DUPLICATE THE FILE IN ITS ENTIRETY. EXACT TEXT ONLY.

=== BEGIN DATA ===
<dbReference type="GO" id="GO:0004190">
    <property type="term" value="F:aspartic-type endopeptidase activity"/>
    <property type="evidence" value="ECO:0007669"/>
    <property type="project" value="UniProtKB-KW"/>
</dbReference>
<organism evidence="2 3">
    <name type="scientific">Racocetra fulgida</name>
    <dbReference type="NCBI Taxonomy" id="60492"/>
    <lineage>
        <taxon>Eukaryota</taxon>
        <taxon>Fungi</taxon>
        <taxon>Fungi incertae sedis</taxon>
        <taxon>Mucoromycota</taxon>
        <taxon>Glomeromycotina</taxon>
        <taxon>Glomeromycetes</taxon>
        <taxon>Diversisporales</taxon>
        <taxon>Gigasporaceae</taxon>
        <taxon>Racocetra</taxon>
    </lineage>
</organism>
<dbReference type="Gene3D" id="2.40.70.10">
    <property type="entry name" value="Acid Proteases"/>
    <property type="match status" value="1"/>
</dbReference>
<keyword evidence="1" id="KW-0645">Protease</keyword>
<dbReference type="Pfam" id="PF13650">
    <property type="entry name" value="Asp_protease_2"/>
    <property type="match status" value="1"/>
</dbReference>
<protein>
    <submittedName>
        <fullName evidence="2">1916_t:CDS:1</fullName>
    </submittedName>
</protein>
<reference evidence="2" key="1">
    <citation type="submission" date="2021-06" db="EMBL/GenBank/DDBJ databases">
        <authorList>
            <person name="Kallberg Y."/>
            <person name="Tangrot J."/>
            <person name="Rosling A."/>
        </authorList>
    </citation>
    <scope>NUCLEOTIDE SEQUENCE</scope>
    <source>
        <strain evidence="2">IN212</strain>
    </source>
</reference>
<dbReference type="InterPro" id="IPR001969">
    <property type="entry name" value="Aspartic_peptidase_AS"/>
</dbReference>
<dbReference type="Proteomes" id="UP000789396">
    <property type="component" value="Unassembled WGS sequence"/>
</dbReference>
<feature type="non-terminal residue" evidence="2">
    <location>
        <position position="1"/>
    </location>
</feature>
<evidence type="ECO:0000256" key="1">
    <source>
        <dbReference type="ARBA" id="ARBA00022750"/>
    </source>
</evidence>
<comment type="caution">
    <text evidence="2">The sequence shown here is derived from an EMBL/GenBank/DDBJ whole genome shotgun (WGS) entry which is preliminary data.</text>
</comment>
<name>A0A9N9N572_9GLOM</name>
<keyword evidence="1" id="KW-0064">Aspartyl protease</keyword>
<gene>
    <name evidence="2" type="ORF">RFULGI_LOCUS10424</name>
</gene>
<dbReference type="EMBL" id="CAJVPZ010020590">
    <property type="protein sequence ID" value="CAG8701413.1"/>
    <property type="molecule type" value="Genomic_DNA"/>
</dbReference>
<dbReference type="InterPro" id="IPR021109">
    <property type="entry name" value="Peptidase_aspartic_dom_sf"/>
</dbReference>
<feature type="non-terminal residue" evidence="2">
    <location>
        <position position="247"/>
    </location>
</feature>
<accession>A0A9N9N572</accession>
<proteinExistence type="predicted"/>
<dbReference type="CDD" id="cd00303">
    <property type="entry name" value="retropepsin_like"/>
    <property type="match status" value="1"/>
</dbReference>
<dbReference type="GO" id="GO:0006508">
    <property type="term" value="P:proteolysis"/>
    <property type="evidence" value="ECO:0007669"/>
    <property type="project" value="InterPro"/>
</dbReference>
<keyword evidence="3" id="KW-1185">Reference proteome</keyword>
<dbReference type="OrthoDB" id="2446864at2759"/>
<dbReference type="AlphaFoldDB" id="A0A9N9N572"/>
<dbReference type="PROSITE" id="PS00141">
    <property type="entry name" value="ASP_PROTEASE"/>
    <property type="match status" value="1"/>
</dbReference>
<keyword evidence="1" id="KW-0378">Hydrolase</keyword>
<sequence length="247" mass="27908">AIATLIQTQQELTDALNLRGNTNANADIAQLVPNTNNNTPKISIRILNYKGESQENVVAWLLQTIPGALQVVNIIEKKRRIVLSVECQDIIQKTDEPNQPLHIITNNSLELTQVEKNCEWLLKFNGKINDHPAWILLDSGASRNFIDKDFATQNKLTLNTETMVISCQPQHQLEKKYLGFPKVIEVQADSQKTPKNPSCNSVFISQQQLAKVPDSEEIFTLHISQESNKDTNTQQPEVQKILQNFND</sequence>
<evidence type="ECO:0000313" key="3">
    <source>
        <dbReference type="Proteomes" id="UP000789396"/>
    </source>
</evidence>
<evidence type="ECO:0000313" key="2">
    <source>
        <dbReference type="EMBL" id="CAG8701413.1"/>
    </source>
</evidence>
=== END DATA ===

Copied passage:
<dbReference type="GO" id="GO:0004190">
    <property type="term" value="F:aspartic-type endopeptidase activity"/>
    <property type="evidence" value="ECO:0007669"/>
    <property type="project" value="UniProtKB-KW"/>
</dbReference>
<organism evidence="2 3">
    <name type="scientific">Racocetra fulgida</name>
    <dbReference type="NCBI Taxonomy" id="60492"/>
    <lineage>
        <taxon>Eukaryota</taxon>
        <taxon>Fungi</taxon>
        <taxon>Fungi incertae sedis</taxon>
        <taxon>Mucoromycota</taxon>
        <taxon>Glomeromycotina</taxon>
        <taxon>Glomeromycetes</taxon>
        <taxon>Diversisporales</taxon>
        <taxon>Gigasporaceae</taxon>
        <taxon>Racocetra</taxon>
    </lineage>
</organism>
<dbReference type="Gene3D" id="2.40.70.10">
    <property type="entry name" value="Acid Proteases"/>
    <property type="match status" value="1"/>
</dbReference>
<keyword evidence="1" id="KW-0645">Protease</keyword>
<dbReference type="Pfam" id="PF13650">
    <property type="entry name" value="Asp_protease_2"/>
    <property type="match status" value="1"/>
</dbReference>
<protein>
    <submittedName>
        <fullName evidence="2">1916_t:CDS:1</fullName>
    </submittedName>
</protein>
<reference evidence="2" key="1">
    <citation type="submission" date="2021-06" db="EMBL/GenBank/DDBJ databases">
        <authorList>
            <person name="Kallberg Y."/>
            <person name="Tangrot J."/>
            <person name="Rosling A."/>
        </authorList>
    </citation>
    <scope>NUCLEOTIDE SEQUENCE</scope>
    <source>
        <strain evidence="2">IN212</strain>
    </source>
</reference>
<dbReference type="InterPro" id="IPR001969">
    <property type="entry name" value="Aspartic_peptidase_AS"/>
</dbReference>
<dbReference type="Proteomes" id="UP000789396">
    <property type="component" value="Unassembled WGS sequence"/>
</dbReference>
<feature type="non-terminal residue" evidence="2">
    <location>
        <position position="1"/>
    </location>
</feature>
<evidence type="ECO:0000256" key="1">
    <source>
        <dbReference type="ARBA" id="ARBA00022750"/>
    </source>
</evidence>
<comment type="caution">
    <text evidence="2">The sequence shown here is derived from an EMBL/GenBank/DDBJ whole genome shotgun (WGS) entry which is preliminary data.</text>
</comment>
<name>A0A9N9N572_9GLOM</name>
<keyword evidence="1" id="KW-0064">Aspartyl protease</keyword>
<gene>
    <name evidence="2" type="ORF">RFULGI_LOCUS10424</name>
</gene>
<dbReference type="EMBL" id="CAJVPZ010020590">
    <property type="protein sequence ID" value="CAG8701413.1"/>
    <property type="molecule type" value="Genomic_DNA"/>
</dbReference>
<dbReference type="InterPro" id="IPR021109">
    <property type="entry name" value="Peptidase_aspartic_dom_sf"/>
</dbReference>
<feature type="non-terminal residue" evidence="2">
    <location>
        <position position="247"/>
    </location>
</feature>
<accession>A0A9N9N572</accession>
<proteinExistence type="predicted"/>
<dbReference type="CDD" id="cd00303">
    <property type="entry name" value="retropepsin_like"/>
    <property type="match status" value="1"/>
</dbReference>
<dbReference type="GO" id="GO:0006508">
    <property type="term" value="P:proteolysis"/>
    <property type="evidence" value="ECO:0007669"/>
    <property type="project" value="InterPro"/>
</dbReference>
<keyword evidence="3" id="KW-1185">Reference proteome</keyword>
<dbReference type="OrthoDB" id="2446864at2759"/>
<dbReference type="AlphaFoldDB" id="A0A9N9N572"/>
<dbReference type="PROSITE" id="PS00141">
    <property type="entry name" value="ASP_PROTEASE"/>
    <property type="match status" value="1"/>
</dbReference>
<keyword evidence="1" id="KW-0378">Hydrolase</keyword>
<sequence length="247" mass="27908">AIATLIQTQQELTDALNLRGNTNANADIAQLVPNTNNNTPKISIRILNYKGESQENVVAWLLQTIPGALQVVNIIEKKRRIVLSVECQDIIQKTDEPNQPLHIITNNSLELTQVEKNCEWLLKFNGKINDHPAWILLDSGASRNFIDKDFATQNKLTLNTETMVISCQPQHQLEKKYLGFPKVIEVQADSQKTPKNPSCNSVFISQQQLAKVPDSEEIFTLHISQESNKDTNTQQPEVQKILQNFND</sequence>
<evidence type="ECO:0000313" key="3">
    <source>
        <dbReference type="Proteomes" id="UP000789396"/>
    </source>
</evidence>
<evidence type="ECO:0000313" key="2">
    <source>
        <dbReference type="EMBL" id="CAG8701413.1"/>
    </source>
</evidence>